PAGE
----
Every korban that is sacrificed must be brought from a specific animal. For example, an ordinary korban ḥatat – sin-offering – can be brought only from a female sheep or goat (see Vayikra 4:28, 32). What if a different animal is brought as a sacrifice? What if a non-kosher animal was brought? While it is clear that a different animal cannot be substituted for the one that is required, how severe is the penalty for bringing an inappropriate animal as a sacrifice?
On today’s daf Reish Lakish is quoted as saying that someone who brings a non-kosher animal on the altar in the Temple is liable to receive malkot – lashes. Rabbi Yoḥanan agrees that it is forbidden to do, but argues that there is no punishment for doing so. The source of their argument is how to extrapolate from the passage that requires sacrifices to be brought from kosher animals (see Vayikra 1:2). Rabbi Yoḥanan views this as a mitzvat aseh – a positive commandment – and there is no formal punishment meted out for neglecting to fulfill a positive commandment. According to Reish Lakish this would be considered a lav ha-ba mikhlal aseh – a negative commandment derived from a positive one – which he considers equivalent to a negative commandment.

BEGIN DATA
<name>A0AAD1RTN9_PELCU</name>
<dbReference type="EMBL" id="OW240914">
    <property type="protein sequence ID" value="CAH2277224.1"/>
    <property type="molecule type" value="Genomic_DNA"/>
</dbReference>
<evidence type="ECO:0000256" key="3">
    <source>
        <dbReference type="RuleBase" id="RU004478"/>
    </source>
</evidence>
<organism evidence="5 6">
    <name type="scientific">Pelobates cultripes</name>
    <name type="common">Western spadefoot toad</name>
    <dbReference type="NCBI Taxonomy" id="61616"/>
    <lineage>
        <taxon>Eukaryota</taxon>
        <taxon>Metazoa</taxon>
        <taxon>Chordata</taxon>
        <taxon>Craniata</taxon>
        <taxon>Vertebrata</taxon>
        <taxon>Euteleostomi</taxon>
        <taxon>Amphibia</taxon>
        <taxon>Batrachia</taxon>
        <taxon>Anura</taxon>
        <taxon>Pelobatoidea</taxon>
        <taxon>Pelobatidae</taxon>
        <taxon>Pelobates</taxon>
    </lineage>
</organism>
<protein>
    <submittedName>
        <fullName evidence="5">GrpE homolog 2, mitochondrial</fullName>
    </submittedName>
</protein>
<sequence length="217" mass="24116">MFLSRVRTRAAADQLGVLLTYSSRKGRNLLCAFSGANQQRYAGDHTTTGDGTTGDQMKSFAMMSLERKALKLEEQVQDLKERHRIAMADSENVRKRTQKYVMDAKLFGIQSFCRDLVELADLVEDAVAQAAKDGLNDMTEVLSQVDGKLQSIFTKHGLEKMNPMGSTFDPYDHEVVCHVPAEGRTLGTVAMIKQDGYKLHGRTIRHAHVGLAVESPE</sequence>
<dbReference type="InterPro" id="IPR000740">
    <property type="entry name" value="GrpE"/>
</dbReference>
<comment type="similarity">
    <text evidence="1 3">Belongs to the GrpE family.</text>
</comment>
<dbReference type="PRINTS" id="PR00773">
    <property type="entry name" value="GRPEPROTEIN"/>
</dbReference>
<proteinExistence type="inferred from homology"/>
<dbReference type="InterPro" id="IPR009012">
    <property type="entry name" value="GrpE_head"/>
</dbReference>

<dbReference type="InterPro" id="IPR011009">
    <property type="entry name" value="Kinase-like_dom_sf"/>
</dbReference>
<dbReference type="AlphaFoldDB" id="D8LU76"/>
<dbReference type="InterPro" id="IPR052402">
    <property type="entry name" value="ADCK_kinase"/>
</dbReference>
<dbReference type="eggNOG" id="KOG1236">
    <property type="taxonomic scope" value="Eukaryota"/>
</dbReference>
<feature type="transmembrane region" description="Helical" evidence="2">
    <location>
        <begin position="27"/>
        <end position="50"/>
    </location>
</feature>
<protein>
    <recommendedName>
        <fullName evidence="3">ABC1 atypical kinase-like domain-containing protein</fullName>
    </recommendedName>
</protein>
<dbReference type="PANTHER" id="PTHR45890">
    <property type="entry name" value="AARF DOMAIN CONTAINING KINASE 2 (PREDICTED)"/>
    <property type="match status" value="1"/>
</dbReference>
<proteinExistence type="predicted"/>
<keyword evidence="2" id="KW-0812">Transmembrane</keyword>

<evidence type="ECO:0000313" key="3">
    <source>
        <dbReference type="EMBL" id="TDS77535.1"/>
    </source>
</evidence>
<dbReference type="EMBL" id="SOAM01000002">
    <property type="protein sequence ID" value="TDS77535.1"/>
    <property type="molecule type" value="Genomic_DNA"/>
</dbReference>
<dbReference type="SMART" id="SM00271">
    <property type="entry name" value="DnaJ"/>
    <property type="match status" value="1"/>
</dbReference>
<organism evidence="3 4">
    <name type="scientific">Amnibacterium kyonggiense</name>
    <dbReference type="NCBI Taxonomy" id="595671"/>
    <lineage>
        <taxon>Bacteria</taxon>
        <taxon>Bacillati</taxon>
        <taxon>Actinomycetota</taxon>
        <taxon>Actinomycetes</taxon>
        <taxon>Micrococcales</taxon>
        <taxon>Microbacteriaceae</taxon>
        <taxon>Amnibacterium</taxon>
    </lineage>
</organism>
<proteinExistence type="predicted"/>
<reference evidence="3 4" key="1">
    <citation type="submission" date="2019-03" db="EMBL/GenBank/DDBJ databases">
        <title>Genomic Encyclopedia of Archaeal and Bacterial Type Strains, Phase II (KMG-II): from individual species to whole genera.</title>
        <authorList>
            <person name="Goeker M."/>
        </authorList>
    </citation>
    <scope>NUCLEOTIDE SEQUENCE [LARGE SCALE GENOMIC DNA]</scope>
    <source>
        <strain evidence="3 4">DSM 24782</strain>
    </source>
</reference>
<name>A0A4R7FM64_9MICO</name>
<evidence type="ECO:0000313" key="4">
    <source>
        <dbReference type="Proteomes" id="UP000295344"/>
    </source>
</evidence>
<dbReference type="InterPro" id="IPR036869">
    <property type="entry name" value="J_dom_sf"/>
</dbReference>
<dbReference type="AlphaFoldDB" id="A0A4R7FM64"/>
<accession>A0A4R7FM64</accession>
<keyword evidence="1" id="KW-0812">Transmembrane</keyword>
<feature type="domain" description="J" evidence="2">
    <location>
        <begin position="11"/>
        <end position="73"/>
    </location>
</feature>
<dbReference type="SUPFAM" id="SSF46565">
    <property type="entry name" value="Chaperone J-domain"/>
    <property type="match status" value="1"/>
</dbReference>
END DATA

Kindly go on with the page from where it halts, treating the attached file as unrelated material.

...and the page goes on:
Rabbi Ya’akov offers an alternative version of this disagreement. His understanding is that both Sages agree that a lav ha-ba mikhlal aseh is considered only a positive commandment and not a negative one, so there would be no punishment for bringing a non-kosher animal on the altar in the Temple. He believes that their argument revolves around someone who brought a ḥayyah – a kosher wild animal like a deer or an antelope – on the altar. Rabbi Yoḥanan believes the Torah limits sacrifices to behemot – domesticated animals – and bringing a wild animal is an abrogation of the positive commandment to do so; according to Reish Lakish, although the mitzva is to bring a behema, that is the ideal, but there is nothing wrong if someone replaced it with another kosher animal. Rashi adds that it is clear that a non-kosher animal cannot be brought, based on the passage in Sefer Yeḥezkel (45:15) that limits sacrifices to God only to things that are permitted to be eaten by the Jewish people.